Inspiration4 crew members
SpaceX’s first private flight lifted off Wednesday night with two contest winners, a healthcare worker and their wealthy sponsor, in the most ambitious leap in space tourism yet.
It was the first time a rocket had headed into orbit with an all-amateur crew — not professional astronauts.
The two men and two women in the Dragon capsule are looking to spend three days circling the world from an unusually high orbit – 100 miles (160 kilometers) higher than the International Space Station – before crashing off the coast of Florida shores this weekend.
Leading the heist is 38-year-old Jared Isaacman, who made his fortune with a payment processing company he started as a teenager.
This is SpaceX founder Elon Musk’s first appearance in the competition for space tourism dollars. Isaacman is the third billionaire to launch this summer, following brief spaceflights by Virgin Galactic’s Richard Branson and Blue Origin’s Jeff Bezos in July.
Joining Isaacman on the trip dubbed Inspiration4 is Hayley Arceneaux, 29, a childhood cancer survivor who works as a physician assistant where she was treated – St. Jude Children’s Research Hospital in Memphis, Tennessee. Isaacman has pledged $100 million from his own pocket to the hospital and is seeking another $100 million in donations.
Also in the game: contest winners Chris Sembroski, 42, a data engineer in Everett, Washington, and Sian Proctor, 51, a community college educator in Tempe, Arizona.
Arceneaux is set to become the youngest American in space and the first person in space with a prosthetic, titanium rod in her left leg.
The recycled Falcon rocket launched from the same Kennedy Space Center pad used by the company’s three previous astronaut flights for NASA. But this time, the Dragon capsule was aimed at an altitude of 357 miles (575 kilometers), just beyond the Hubble Space Telescope.
Their fully automated capsule has already been put into orbit: it was used for SpaceX’s second astronaut flight for NASA to the space station. The only significant change is the large domed window at the top in place of the space station’s usual docking mechanisms.
Isaacman, an accomplished pilot, persuaded SpaceX to take the Dragon capsule higher than it has ever been. Initially reluctant due to increased radiation exposure and other risks, SpaceX agreed after a safety review.
“Now I just wish we pushed them to go higher,” Isaacman told reporters on the eve of the flight. “If we’re going to go back to the moon and go to Mars and beyond, then we have to get out of our comfort zone a bit and take the next step in that direction.”
Isaacman, whose Allentown, Pa.-based company Shift4 Payments, bears the entire bill for the theft, but won’t say how many millions he paid. He and others support these big price tags which will eventually bring the cost down.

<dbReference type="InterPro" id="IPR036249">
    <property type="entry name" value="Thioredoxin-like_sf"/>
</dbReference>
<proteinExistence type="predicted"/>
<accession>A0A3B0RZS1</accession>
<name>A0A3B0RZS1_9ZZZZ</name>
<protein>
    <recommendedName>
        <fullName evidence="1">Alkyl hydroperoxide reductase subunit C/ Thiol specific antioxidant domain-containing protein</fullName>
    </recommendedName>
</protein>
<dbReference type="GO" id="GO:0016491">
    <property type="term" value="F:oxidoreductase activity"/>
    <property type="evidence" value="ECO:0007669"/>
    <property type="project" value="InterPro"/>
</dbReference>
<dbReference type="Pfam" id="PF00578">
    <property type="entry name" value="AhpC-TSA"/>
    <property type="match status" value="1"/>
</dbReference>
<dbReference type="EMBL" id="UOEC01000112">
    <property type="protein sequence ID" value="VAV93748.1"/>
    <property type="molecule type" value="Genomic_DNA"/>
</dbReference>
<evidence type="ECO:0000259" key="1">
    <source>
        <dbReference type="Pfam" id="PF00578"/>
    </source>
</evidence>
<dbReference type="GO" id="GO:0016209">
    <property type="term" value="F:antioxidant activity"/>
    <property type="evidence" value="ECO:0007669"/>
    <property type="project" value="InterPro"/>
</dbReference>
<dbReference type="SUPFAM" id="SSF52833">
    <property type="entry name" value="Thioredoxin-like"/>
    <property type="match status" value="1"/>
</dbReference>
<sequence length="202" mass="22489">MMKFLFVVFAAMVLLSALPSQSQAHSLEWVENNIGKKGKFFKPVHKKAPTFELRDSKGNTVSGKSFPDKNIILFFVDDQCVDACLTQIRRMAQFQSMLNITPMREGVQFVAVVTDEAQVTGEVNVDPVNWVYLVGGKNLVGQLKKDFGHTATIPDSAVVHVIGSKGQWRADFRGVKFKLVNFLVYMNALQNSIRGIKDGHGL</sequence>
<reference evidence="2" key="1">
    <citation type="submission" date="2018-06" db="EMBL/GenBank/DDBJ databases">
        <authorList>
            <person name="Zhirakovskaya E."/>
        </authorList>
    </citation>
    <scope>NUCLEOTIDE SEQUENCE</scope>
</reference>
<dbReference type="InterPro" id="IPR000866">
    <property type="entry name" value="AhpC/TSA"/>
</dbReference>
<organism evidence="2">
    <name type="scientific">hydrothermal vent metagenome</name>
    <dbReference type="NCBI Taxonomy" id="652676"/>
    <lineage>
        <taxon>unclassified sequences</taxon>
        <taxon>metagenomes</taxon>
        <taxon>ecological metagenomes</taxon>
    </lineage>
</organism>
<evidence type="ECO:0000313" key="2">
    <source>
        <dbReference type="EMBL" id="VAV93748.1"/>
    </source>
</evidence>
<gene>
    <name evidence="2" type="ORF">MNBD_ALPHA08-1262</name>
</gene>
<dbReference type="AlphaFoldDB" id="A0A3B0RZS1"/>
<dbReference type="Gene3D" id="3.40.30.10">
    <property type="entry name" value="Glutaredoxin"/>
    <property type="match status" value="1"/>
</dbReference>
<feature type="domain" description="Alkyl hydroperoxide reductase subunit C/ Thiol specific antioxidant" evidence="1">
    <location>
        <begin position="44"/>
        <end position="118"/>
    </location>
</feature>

“Yes, today you must have and be prepared to part with a large sum of money to buy yourself a trip to space,” said Explorers Club president Richard Garriott, the son of a NASA astronaut who paid the Russians for a trip to the space station for over a year. a decade ago. “But it’s the only way to bring prices down and expand access, as has been the case with other industries before him.
Although the capsule is automated, the four Dragon pilots spent six months training for the flight to deal with any emergency. That training included centrifuge and fighter jet flights, launch and re-entry exercises in SpaceX’s capsule simulator, and a grueling hike up Washington’s Mount Rainier in the snow.
Four hours before liftoff, the four emerged from SpaceX’s massive rocket hangar four hours before liftoff, waving and blowing kisses to their families and company employees, before being chased off to don their elegant white flight suits. Once on the launch pad, they posed for pictures and banged their gloved fists, before taking the elevator. Proctor danced as she headed for the hatch.
Unlike NASA missions, the public will not be able to listen, let alone watch events unfold in real time. Arceneaux hopes to connect with St. Jude patients, but the conversation will not be broadcast live.
SpaceX’s next private trip, early next year, will see a retired NASA astronaut escort three wealthy businessmen to the space station for a week-long visit. The Russians are sending a Japanese actress, director and tycoon to the space station in the coming months.
Once opposed to space tourism, NASA is now in favor of it. The shift from government astronauts to non-professionals “is just mind-boggling,” said former NASA administrator Charles Bolden, former commander of the space shuttle.
“One day, NASA astronauts will be the exception, not the rule,” said Mason Peck of Cornell University, an engineering professor who served as NASA’s chief technologist nearly a decade ago. “But they will probably continue to be the pioneers that the rest of us will follow.”